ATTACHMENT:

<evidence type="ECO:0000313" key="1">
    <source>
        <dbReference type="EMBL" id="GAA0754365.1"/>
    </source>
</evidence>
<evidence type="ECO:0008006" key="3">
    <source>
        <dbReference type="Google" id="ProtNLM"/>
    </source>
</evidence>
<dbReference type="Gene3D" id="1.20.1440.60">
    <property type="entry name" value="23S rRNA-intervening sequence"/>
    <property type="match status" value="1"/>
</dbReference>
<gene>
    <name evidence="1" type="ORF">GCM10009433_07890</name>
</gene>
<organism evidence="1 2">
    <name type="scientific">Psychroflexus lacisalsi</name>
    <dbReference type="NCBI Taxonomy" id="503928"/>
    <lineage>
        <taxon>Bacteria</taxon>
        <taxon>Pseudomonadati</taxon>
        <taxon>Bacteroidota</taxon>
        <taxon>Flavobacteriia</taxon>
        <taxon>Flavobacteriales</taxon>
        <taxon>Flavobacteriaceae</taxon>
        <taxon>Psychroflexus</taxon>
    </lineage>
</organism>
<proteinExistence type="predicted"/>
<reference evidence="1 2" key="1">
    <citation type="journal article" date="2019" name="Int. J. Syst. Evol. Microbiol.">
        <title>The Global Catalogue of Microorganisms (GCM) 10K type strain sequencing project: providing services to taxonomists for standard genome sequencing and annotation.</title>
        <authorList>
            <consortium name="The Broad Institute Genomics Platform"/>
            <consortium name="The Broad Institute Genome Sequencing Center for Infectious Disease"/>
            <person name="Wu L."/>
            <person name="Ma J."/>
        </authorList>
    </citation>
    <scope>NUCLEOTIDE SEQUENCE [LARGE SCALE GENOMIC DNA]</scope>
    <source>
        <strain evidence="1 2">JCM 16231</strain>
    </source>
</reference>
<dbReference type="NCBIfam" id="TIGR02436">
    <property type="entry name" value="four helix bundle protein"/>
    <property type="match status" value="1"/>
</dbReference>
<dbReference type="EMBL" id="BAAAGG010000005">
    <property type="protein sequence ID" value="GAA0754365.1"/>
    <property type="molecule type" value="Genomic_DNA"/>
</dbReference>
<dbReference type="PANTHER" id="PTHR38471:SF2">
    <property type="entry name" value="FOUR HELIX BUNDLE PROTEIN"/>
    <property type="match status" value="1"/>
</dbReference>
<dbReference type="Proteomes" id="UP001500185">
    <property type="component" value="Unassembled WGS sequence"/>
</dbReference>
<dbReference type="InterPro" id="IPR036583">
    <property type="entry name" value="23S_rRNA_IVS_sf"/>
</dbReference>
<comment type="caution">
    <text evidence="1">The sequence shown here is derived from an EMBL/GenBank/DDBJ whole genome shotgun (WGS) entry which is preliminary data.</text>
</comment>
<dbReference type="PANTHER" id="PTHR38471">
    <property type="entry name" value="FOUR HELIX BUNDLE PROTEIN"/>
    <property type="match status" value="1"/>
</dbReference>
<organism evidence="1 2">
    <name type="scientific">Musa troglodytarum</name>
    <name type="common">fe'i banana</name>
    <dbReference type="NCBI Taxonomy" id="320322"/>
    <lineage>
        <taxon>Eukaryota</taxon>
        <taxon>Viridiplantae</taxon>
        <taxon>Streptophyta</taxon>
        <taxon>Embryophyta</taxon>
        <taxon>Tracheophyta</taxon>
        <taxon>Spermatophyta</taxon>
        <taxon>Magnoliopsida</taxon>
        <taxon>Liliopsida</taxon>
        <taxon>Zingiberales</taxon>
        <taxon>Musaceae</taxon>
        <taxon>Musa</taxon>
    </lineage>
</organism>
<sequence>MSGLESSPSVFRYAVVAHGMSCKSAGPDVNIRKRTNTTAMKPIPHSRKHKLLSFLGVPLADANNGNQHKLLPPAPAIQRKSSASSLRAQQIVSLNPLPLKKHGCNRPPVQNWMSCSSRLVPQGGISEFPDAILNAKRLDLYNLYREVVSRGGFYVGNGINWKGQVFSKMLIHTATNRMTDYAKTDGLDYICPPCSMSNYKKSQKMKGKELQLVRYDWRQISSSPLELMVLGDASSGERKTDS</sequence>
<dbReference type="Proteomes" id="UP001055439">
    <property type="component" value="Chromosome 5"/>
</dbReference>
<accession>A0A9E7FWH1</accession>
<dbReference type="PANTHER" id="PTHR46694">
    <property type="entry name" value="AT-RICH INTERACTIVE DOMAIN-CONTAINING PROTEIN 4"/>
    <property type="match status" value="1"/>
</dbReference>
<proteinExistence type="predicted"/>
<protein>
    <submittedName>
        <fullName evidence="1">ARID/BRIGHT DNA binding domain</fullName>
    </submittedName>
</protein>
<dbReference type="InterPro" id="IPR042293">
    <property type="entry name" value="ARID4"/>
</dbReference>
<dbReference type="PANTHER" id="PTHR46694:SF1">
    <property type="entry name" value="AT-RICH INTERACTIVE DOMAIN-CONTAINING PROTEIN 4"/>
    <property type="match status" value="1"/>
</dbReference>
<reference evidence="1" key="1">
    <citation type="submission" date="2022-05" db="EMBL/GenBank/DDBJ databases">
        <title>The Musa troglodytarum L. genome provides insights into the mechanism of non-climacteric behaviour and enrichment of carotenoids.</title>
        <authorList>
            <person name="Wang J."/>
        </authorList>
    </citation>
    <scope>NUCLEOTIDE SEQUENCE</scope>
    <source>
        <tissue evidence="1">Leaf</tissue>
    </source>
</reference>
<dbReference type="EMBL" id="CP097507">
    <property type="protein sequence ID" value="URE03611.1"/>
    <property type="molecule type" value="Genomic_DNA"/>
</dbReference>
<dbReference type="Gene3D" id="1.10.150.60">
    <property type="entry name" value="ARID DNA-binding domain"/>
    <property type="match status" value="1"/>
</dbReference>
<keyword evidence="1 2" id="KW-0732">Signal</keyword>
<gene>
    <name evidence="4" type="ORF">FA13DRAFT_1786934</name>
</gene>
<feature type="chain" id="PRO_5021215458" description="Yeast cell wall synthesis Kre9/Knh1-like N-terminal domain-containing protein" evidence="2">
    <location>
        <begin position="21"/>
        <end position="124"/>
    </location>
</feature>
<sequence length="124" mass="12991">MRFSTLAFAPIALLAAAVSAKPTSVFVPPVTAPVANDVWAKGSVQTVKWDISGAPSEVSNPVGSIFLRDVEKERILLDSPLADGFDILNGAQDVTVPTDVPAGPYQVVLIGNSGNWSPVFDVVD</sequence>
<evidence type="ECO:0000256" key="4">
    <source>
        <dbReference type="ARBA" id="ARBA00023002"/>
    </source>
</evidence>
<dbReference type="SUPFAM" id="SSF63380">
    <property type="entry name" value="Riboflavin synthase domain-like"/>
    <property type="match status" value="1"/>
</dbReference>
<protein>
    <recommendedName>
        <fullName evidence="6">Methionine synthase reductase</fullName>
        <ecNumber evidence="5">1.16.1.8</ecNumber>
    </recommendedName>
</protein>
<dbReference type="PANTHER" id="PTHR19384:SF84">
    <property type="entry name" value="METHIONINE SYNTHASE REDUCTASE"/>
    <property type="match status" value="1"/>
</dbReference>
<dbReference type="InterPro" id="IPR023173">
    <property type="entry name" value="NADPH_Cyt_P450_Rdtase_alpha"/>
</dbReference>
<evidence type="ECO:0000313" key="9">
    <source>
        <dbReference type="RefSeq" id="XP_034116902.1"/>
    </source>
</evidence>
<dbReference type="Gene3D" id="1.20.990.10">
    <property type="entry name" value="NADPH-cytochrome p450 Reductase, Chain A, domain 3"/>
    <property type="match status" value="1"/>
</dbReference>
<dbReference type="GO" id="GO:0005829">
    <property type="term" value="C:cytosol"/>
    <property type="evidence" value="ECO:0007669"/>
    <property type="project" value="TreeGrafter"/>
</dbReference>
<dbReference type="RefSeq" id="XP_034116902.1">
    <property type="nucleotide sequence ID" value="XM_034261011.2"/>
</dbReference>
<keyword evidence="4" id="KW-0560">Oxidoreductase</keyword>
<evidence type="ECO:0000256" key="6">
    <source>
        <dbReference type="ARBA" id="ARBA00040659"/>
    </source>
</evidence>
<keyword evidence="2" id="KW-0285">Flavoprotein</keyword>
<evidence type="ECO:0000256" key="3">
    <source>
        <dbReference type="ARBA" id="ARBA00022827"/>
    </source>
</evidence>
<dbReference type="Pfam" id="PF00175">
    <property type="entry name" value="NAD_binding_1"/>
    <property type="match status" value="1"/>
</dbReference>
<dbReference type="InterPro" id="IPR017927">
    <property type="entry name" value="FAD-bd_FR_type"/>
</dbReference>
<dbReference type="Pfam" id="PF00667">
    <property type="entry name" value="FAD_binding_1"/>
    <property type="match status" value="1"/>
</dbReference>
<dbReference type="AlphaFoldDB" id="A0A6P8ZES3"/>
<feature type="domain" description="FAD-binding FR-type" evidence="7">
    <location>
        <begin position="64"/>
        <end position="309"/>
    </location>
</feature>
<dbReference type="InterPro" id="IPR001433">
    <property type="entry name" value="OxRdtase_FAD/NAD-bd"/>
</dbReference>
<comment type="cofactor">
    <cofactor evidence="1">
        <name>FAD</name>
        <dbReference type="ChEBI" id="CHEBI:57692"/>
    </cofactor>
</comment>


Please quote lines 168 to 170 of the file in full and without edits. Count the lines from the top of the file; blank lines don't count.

    </source>
</evidence>
<dbReference type="Gene3D" id="1.20.990.10">